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When Lois accepted Nduka’s marriage proposal, she had no idea she would be anything but blissfully happy with him. After all, he had wanted her in his life so badly, expressing his desire to date and marry her several times over the years since they first met. From their first meeting at a school alumni event, Nduka had declared Lois his wife. He took to addressing her as nwuye’m, my wife, every time he saw her. Lois hadn’t been interested. Nduka was drop dead gorgeous, but she was in a relationship at the time; one she believed would lead to marriage. Two years later, she ran into Nduka at an old schoolmate’s birthday party shortly after her relationship had ended. Again, he asked her to be his girlfriend. This time, she let herself get lost in his beautiful eyes, allowed herself to be drawn in by his poise and charm, and said yes. Less than a year later, they were married. When you ask Lois how she came to be trapped in an abusive marriage, she hesitates. Accepting Nduka’s treatment of her from the weeks leading up to their marriage, until now, as abuse, has been difficult for her. Initially it was tiny actions that pierced her heart like barbs – interrupting her at will, cutting her off without letting her finish, implying that she wasn’t as smart as he had thought, saying uncomplimentary things about her facial features, and even her family, then accusing her of not being able to take a joke – but she chided herself for being too sensitive. When he started berating her over every little thing not perfectly done, and calling her names whenever she didn’t agree with him, she put it down to wedding planning pressure. Sadly, after the wedding, it only got worse. If she suggested something, he called her idea stupid. If she forgot to do something, he said she had butter for brains. When she expressed an opinion in public, he countered it and then castigated her when they got home for disgracing him in public with her uninformed opinions. She quit her job to please him, and she barely has any friends because he complains about them all and accuses her of talking to “3rd parties” about their marriage. In bed, he makes snide remarks about her past experience and “whoever she learnt that from” even when he enjoyed said “that”, and some other days he complains about her lack of skill. “We’ve been married over a year and you still don’t know how to please me.” Yet he is never pleased, even outside the bedroom. He is only “managing” her food, he says. And she should be grateful to his mum for raising him to value fidelity: no man could be married to her without a side chick to keep him sane. He complains about everything she does, from the way she takes care of their son and daughter, to the way she drives. Whenever she complains, he either defends his statements, denies them, or accuses her of being an ungrateful wife. After all I’ve done for you, he says, never mind that she was happier and more fulfilled before she married him. Under the weight of Nduka’s verbal abuse, Lois goes about with round shoulders, head bowed, her self-esteem so low these days that she somehow believes the things Nduka says about her. She can’t leave him, she says. She doesn’t think she has the competence to be a good single mother. I think she’s an amazing mother, but Nduka tells her otherwise every other day so she doesn’t believe me. She is trapped in a prison out of which she sees no way out. A young, vibrant girl full of life and dreams is now a shadow of herself, her reservoir of peace spent, her shredded joy floating away like paper. Of course Nduka can proudly say with many other men, “I have never touched my wife.” There are no welts on her body, no scars on her face, yet, verbal abuse is every bit as terrible as physical abuse and too many women are suffering in silence. There’s no reasoning with an abusive man. No matter how much you try to change yourself to make the abuse go away, it will never be enough. It’s a terrible way to live. Can you see the signs in your relationship? If he’s insulting you, judging you, threatening you, criticizing you or blaming you for everything that goes wrong, you’re dating a verbally abusive man. If you see yourself in Lois in any measure, please end that relationship immediately, I beg you. Do. Not. Marry. Him!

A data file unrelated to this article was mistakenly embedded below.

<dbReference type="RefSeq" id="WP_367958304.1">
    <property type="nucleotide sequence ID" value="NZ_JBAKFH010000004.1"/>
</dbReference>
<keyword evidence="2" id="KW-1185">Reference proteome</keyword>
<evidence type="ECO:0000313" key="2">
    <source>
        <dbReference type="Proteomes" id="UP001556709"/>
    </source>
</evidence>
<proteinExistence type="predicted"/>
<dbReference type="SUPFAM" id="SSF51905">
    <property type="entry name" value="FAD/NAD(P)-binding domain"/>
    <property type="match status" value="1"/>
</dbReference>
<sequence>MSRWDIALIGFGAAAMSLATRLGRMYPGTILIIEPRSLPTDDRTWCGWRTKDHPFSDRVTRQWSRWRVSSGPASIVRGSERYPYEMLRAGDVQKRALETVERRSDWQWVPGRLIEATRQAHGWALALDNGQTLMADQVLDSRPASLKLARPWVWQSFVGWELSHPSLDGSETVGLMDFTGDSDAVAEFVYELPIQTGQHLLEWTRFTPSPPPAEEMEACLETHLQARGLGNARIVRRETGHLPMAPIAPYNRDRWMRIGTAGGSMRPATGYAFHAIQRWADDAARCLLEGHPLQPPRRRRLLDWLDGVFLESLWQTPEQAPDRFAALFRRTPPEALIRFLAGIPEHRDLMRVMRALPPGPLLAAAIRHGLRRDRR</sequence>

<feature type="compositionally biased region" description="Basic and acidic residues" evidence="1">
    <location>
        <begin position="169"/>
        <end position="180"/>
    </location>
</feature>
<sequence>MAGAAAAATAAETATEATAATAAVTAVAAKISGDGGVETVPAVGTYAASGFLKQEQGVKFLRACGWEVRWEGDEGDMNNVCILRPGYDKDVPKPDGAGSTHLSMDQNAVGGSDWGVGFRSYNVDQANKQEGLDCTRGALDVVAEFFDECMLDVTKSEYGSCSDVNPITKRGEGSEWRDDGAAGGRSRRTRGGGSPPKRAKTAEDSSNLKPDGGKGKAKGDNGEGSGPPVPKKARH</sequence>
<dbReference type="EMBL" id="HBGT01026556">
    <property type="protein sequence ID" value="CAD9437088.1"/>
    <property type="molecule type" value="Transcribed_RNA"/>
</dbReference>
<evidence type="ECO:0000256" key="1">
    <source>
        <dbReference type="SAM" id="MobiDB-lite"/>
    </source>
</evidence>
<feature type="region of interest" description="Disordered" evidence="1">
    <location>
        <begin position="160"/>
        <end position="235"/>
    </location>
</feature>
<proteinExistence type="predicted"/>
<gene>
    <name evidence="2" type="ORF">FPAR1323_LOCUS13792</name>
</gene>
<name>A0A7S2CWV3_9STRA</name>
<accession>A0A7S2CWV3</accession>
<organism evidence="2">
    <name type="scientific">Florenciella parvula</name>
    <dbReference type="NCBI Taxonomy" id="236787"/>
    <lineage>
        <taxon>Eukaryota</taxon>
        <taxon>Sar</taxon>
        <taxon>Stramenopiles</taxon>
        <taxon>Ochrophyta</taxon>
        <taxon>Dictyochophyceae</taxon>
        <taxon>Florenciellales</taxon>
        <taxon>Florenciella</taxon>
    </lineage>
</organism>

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This article was first published on 29th June 2017


Joy Ehonwa is an editor and a writer who is passionate about relationships and personal development. She runs Pinpoint Creatives, a proofreading, editing, transcription and ghostwriting service. Email: pinpointcreatives [at]

Comments (3)

3 thoughts on “Verbal Abuse: When There Are No Visible Scars”

  • nice, really nice. please kindly wright about Ladies too. hope it will come up soon. Thanks.

    one thing i notice again. i cant make comment without name and email. why

  • My name is Obioma and I am in such marriage. I can’t leave my kids because of that and he wants me to leave him as well.please what should I do.

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